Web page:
A book about disasters, human error and a simple tool that could well be the answer
Surely we don’t need any more bureaucracy, do we? Writer and surgeon Atul Gawande says yes, in fact we do. Box-checking and form-filling are often seen as the direct opposites of efficiency, but how many skyscrapers just tumble down out of the blue? Not very many, and The Checklist Manifesto explains why. It all comes down to recognizing that checklists are a powerful weapon in the fight against human error. In a series of anecdotes/case studies spanning from Gawande’s familiar operating theater to the secretive world of venture capitalism, the author makes rock-solid arguments in quick succession about why we all need more checklists in our lives. But not just any old checklists…
What Makes a Bad Checklist?
Perhaps the most enlightening passage in the book comes from Daniel Boorman, a man who has spent the past 20 years developing flight checklists for pilots using Boeing airplanes.
“There are good checklists and bad, Boorman explained. Bad checklists are vague and imprecise. They are too long; they are hard to use; they are impractical. They are made by desk jockeys with no awareness of the situations in which they are to be deployed. They treat the people using the tools as dumb and try to spell out every single step. They turn people’s brains off rather than turn them on.
Good checklists, on the other hand, are precise. They are efficient, to the point, and easy to use even in the most difficult situations. They do not try to spell out everything—a checklist cannot fly a plane. Instead, they provide reminders of only the most critical and important steps—the ones that even the highly skilled professionals using them could miss. Good checklists are, above all, practical.
The power of checklists is limited, Boorman emphasized. They can help experts remember how to manage a complex process or configure a complex machine. They can make priorities clearer and prompt people to function better as a team. By themselves, however, checklists cannot make anyone follow them.”
Much of the book revolves around the checklists used on the planes that are said to have been a huge driving factor in the World War II victory, the 299 variant of the Boeing B-17. Despite being deemed in 1935 ‘too much airplane for one pilot to fly’ by the newspapers, the beast was tamed with the power of one simple checklist.
The Checklist as a Collaborative Tool
As Boorman said, however, checklists don’t do the job by themselves. In another notable chapter Gawande visits a building site in Boston and speaks to Joe Salvia. Joe is the Vice President of Maloney Properties, a Wellesey, Massachusetts-based property development firm, a big part of which involves construction. After wondering about how buildings as complex as skyscrapers can be built without error, Gawande seeks out Salvia to discuss how he personally avoids the perennial problem of human fallibility. A mix of team communication and collaborative checklists, Salvia explains, is enough to avoid 99% of errors.
When multiple minds collaborate, both on creating a checklist and executing each task, there is a higher chance that a silly, avoidable error will be caught before it happens. In some cases this means avoiding a skyscraper tumbling down in the middle of Manhattan and in some cases avoiding surgical mistakes. In the operating theater, miscommunication can be fatal. The first story in the Checklist Manifesto details a shocking error in communication between doctors and surgeons that almost led to fatal blood loss:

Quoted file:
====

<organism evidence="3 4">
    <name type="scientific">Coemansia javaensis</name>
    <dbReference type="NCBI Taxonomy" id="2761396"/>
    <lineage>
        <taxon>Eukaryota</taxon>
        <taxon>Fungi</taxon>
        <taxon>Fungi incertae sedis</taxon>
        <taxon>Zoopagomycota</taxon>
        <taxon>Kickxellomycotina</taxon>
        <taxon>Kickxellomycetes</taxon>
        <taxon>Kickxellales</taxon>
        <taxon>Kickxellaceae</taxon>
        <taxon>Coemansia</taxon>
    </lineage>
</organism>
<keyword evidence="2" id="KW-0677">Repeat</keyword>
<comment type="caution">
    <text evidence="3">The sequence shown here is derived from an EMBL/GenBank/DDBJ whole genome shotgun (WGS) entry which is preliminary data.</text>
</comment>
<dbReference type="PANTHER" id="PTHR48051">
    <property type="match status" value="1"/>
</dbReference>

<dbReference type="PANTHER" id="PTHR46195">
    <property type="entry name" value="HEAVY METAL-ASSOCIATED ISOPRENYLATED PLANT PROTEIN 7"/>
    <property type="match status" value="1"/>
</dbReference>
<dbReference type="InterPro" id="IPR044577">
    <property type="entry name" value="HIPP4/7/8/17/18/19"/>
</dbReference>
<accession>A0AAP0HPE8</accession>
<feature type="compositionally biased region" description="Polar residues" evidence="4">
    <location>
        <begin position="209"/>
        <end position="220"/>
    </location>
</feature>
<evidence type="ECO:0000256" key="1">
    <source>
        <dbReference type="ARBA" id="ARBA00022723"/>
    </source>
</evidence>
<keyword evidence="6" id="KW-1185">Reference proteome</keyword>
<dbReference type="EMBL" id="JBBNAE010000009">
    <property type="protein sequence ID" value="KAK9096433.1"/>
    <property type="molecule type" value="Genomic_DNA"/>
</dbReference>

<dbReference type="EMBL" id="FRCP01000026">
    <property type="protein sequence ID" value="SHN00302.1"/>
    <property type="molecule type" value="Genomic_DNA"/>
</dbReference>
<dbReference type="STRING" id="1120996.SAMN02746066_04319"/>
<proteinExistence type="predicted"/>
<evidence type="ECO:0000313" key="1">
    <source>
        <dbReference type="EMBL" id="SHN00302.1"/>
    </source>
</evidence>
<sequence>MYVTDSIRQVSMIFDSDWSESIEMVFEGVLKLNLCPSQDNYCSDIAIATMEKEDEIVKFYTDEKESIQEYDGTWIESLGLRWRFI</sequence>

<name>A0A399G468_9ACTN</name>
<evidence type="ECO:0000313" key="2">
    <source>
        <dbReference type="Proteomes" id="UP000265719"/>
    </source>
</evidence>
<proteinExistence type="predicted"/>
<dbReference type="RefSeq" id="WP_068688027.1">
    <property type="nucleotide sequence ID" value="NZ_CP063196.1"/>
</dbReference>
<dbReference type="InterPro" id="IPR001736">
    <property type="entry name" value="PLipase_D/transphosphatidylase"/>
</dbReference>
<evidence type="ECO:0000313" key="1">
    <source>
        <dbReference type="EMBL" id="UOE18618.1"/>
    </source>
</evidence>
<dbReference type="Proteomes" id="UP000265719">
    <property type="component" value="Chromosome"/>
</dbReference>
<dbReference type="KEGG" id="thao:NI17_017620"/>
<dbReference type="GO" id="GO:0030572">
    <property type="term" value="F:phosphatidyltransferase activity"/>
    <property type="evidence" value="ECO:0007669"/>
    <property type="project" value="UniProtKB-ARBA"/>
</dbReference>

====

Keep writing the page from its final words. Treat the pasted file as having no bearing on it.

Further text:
A patient is rushed to an L.A emergency room on Halloween night with a stab wound in his stomach. What weapon would you assume he was stabbead with? He was treated as if he had been stabbed with a knife but it was later revealed the weapon that had almost killed him was a bayonet – it happens plenty. A bayonet in Los Angeles is not the first thing that springs to mind. If there was a checklist for gathering information in the ambulance or emergency room, the nurses would have found he was stabbed at a costume party with a blade far longer than your everyday knife. If that was the case, the patient wouldn’t have almost died.
The Ultimate Tool for Efficiency
While most people aren’t involved in the kinds of industries that hold them responsible for structural integrity or human lives, most are involved in making money. When it comes to business, behind-the-scenes efficiency is incredibly important. It powers sales, customer relations, communication and every pillar of the ancient business models that are still used today.
The popularity of productivity tools in the modern age shows just how easy it is for humans to fail, to forget and to make a mess of things. Tools like Process Street, as proven by The Checklist Manifesto, are invaluable in an age where things only ever get more complicated.
The Checklist Manifesto wasn’t what I expected. As I was reading it, most of the time I was wondering what dramatic medical stories had to do with checklists. At some point it all clicked into place and I realized that the anecdotal style of the text was logical, systematic and comprehensive, with all the stories interlocking, building to the author’s final tale of success. Incredibly persuasive, it gets into your head and argues a point through storytelling so subtle you don’t realize it’s an argument at all – unlike some manifestos I’ve read. Rather than a manifesto, I feel read the story of how one surgeon influenced thousands worldwide with a tool that is just mundane enough to be brilliant. If you enjoyed The Checklist Manifesto, you should take a look at our checklist software built on the principals of the book. You can sign up for a free account here.
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